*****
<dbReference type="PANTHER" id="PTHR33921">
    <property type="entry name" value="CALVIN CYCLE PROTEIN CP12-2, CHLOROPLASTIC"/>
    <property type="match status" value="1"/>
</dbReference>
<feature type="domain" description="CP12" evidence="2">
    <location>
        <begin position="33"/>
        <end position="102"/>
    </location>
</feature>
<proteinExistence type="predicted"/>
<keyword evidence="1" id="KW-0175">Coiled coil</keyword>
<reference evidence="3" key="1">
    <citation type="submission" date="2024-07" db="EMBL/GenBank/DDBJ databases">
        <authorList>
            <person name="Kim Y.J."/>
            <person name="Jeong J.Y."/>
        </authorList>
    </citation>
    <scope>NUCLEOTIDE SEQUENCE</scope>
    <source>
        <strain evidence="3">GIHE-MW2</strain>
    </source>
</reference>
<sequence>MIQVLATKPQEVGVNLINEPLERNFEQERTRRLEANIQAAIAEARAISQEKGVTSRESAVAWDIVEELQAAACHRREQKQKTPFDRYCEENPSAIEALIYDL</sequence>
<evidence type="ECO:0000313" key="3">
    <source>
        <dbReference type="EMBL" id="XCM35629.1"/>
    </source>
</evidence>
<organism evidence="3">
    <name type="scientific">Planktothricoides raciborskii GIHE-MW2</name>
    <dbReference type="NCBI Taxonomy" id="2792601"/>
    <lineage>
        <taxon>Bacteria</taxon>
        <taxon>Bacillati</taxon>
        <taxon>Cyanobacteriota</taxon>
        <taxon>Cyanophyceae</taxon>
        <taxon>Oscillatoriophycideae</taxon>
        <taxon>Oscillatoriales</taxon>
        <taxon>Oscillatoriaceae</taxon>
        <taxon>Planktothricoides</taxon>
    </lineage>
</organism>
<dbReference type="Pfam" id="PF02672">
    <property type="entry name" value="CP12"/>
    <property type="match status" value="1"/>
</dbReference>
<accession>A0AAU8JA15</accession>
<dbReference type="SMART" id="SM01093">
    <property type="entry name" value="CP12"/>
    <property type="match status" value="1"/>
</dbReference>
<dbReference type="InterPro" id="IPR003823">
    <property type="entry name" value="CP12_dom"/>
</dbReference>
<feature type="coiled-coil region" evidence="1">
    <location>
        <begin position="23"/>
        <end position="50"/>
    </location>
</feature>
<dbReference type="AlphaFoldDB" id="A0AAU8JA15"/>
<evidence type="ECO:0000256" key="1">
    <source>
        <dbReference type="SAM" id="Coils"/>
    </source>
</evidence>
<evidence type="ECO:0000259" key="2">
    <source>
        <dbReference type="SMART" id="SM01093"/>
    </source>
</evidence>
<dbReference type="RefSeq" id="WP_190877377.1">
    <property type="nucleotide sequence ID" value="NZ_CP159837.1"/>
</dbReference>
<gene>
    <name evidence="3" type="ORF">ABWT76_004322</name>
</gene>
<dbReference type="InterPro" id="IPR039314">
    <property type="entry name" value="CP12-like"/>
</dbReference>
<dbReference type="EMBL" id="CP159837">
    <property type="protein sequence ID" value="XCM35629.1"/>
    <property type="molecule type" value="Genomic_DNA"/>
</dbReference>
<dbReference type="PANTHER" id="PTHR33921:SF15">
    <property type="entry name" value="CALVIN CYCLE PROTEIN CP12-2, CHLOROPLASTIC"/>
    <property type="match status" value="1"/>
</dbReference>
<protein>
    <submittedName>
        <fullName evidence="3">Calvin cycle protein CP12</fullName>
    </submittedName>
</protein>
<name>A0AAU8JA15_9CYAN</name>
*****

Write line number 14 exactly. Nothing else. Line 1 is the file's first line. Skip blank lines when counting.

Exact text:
    <citation type="submission" date="2024-07" db="EMBL/GenBank/DDBJ databases">